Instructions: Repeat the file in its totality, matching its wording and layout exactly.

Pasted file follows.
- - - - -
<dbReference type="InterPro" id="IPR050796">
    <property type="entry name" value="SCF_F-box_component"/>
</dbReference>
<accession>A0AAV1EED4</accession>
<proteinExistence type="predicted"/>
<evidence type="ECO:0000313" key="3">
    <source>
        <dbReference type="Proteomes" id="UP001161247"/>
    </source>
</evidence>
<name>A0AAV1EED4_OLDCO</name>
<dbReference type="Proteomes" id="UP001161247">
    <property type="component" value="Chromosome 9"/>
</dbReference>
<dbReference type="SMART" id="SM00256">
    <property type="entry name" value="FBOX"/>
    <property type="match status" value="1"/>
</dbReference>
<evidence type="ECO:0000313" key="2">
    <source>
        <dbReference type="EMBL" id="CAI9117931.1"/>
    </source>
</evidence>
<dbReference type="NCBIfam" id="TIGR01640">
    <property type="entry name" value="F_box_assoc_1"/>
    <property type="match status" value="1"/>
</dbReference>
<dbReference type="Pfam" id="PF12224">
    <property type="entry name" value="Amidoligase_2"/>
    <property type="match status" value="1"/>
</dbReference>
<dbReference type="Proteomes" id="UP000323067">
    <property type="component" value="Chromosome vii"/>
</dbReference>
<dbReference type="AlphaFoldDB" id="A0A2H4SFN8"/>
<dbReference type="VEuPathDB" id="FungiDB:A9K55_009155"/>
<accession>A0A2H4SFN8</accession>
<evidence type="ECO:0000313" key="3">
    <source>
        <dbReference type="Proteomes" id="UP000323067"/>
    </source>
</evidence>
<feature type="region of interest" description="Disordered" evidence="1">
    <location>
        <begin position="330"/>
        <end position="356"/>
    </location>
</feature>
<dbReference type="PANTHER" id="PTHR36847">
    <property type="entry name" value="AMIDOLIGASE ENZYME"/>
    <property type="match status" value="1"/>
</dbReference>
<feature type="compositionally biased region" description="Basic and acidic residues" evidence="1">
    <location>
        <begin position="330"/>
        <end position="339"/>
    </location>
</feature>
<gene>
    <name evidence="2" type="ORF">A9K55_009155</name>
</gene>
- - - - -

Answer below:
<dbReference type="InterPro" id="IPR050796">
    <property type="entry name" value="SCF_F-box_component"/>
</dbReference>
<accession>A0AAV1EED4</accession>
<proteinExistence type="predicted"/>
<evidence type="ECO:0000313" key="3">
    <source>
        <dbReference type="Proteomes" id="UP001161247"/>
    </source>
</evidence>
<name>A0AAV1EED4_OLDCO</name>
<dbReference type="Proteomes" id="UP001161247">
    <property type="component" value="Chromosome 9"/>
</dbReference>
<dbReference type="SMART" id="SM00256">
    <property type="entry name" value="FBOX"/>
    <property type="match status" value="1"/>
</dbReference>
<evidence type="ECO:0000313" key="2">
    <source>
        <dbReference type="EMBL" id="CAI9117931.1"/>
    </source>
</evidence>
<dbReference type="NCBIfam" id="TIGR01640">
    <property type="entry name" value="F_box_assoc_1"/>
    <property type="match status" value="1"/>
</dbReference>
<dbReference type="Pfam" id="PF12224">
    <property type="entry name" value="Amidoligase_2"/>
    <property type="match status" value="1"/>
</dbReference>
<dbReference type="Proteomes" id="UP000323067">
    <property type="component" value="Chromosome vii"/>
</dbReference>
<dbReference type="AlphaFoldDB" id="A0A2H4SFN8"/>
<dbReference type="VEuPathDB" id="FungiDB:A9K55_009155"/>
<accession>A0A2H4SFN8</accession>
<evidence type="ECO:0000313" key="3">
    <source>
        <dbReference type="Proteomes" id="UP000323067"/>
    </source>
</evidence>
<feature type="region of interest" description="Disordered" evidence="1">
    <location>
        <begin position="330"/>
        <end position="356"/>
    </location>
</feature>
<dbReference type="PANTHER" id="PTHR36847">
    <property type="entry name" value="AMIDOLIGASE ENZYME"/>
    <property type="match status" value="1"/>
</dbReference>
<feature type="compositionally biased region" description="Basic and acidic residues" evidence="1">
    <location>
        <begin position="330"/>
        <end position="339"/>
    </location>
</feature>
<gene>
    <name evidence="2" type="ORF">A9K55_009155</name>
</gene>